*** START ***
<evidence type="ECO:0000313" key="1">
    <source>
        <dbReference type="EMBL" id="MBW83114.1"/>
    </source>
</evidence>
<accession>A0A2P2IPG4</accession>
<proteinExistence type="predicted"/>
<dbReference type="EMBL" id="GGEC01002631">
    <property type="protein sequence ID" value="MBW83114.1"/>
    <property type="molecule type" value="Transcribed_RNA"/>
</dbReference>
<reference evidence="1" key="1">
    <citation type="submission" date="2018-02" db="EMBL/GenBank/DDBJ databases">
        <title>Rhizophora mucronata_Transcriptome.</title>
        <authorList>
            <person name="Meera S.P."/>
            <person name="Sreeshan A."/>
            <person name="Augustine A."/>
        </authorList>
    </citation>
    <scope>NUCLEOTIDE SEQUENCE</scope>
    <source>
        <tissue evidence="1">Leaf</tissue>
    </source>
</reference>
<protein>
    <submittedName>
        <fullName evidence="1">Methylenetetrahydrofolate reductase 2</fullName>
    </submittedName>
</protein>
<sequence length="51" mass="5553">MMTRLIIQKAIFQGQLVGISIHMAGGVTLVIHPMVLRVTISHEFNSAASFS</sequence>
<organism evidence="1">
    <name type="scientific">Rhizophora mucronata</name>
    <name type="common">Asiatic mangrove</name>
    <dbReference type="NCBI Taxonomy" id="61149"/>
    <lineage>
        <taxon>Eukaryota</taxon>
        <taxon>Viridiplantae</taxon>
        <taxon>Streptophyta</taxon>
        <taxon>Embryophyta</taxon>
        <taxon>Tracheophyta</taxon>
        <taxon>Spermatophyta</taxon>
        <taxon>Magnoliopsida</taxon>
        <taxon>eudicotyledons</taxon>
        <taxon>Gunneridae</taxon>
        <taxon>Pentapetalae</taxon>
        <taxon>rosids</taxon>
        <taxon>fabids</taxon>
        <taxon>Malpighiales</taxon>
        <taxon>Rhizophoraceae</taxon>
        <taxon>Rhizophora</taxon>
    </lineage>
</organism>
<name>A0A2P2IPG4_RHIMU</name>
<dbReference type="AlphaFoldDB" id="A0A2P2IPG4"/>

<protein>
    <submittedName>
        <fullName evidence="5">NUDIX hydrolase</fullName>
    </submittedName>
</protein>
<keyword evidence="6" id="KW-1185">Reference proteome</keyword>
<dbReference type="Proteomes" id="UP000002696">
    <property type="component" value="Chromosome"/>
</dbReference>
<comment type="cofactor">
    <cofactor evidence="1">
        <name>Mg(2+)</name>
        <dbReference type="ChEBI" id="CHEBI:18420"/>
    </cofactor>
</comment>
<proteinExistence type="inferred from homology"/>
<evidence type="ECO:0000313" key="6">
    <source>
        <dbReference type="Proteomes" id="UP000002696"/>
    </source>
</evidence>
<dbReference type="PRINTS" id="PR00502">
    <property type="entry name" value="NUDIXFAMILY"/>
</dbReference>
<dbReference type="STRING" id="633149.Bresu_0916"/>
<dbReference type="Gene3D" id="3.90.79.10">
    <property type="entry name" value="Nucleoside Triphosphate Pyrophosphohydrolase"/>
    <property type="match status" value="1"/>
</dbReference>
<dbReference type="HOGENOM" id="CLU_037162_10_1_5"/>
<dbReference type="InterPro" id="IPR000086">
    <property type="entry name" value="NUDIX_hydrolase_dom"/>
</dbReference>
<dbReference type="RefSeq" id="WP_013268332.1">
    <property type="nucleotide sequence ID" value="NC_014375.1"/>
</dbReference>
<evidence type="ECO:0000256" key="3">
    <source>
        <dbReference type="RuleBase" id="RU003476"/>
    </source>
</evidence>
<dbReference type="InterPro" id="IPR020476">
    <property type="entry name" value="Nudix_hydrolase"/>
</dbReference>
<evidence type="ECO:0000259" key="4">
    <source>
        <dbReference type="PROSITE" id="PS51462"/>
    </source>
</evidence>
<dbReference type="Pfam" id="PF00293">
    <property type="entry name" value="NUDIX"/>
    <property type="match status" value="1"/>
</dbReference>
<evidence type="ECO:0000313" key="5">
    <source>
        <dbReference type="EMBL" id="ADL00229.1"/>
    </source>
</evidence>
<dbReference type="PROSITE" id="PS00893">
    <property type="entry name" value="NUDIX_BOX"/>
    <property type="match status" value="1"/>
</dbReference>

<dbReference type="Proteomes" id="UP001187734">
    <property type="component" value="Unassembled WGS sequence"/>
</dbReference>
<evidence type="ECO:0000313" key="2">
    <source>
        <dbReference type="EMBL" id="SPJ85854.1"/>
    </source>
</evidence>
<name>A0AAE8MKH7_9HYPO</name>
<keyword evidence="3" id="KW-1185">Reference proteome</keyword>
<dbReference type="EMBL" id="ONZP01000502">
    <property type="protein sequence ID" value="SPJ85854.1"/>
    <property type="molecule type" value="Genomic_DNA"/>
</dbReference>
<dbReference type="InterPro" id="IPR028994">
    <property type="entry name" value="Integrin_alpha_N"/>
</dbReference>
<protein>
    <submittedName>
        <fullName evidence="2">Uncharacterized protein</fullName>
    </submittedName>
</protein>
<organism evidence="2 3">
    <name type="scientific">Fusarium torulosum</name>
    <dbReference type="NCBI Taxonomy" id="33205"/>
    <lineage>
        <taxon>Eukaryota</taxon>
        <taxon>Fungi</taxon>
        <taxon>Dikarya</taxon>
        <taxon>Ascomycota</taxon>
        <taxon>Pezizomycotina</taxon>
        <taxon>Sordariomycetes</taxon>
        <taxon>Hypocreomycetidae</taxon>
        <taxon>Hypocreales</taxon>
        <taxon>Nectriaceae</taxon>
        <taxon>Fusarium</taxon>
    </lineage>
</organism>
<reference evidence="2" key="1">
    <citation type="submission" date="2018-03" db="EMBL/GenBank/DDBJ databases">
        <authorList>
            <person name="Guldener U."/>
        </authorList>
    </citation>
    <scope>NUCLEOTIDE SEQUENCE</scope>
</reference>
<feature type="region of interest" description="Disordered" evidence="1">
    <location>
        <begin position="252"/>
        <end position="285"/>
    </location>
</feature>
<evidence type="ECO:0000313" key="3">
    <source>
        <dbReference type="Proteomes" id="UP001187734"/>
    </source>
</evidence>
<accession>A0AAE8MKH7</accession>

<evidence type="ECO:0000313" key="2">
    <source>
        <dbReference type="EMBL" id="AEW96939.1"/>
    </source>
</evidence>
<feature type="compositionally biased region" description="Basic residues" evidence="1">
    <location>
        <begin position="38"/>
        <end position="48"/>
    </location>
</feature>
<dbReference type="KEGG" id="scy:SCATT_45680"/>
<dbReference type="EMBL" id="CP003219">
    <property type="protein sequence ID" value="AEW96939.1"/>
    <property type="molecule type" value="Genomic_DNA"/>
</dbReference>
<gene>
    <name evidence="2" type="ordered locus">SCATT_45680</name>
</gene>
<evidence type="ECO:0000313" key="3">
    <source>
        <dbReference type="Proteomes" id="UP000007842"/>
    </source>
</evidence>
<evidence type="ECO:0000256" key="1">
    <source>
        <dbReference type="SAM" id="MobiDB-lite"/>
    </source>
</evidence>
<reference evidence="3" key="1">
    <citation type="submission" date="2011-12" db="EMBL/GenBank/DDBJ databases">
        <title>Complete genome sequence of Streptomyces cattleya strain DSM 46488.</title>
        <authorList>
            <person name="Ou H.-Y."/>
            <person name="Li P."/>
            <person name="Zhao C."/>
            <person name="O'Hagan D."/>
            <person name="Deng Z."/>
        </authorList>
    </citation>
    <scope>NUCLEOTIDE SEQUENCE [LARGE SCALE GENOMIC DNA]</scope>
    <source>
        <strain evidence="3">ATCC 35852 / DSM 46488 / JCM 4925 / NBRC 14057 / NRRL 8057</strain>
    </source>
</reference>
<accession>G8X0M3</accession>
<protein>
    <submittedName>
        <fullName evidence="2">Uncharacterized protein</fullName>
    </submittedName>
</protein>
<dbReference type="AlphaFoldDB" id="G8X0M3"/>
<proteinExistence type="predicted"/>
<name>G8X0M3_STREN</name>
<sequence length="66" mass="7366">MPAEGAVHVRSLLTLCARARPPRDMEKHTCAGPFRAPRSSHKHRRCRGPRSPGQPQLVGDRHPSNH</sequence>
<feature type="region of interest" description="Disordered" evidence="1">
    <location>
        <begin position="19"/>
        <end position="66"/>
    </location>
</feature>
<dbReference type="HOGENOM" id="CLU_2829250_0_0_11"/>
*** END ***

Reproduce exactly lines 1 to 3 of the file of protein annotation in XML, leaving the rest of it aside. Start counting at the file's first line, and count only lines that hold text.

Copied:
<evidence type="ECO:0000313" key="1">
    <source>
        <dbReference type="EMBL" id="MBW83114.1"/>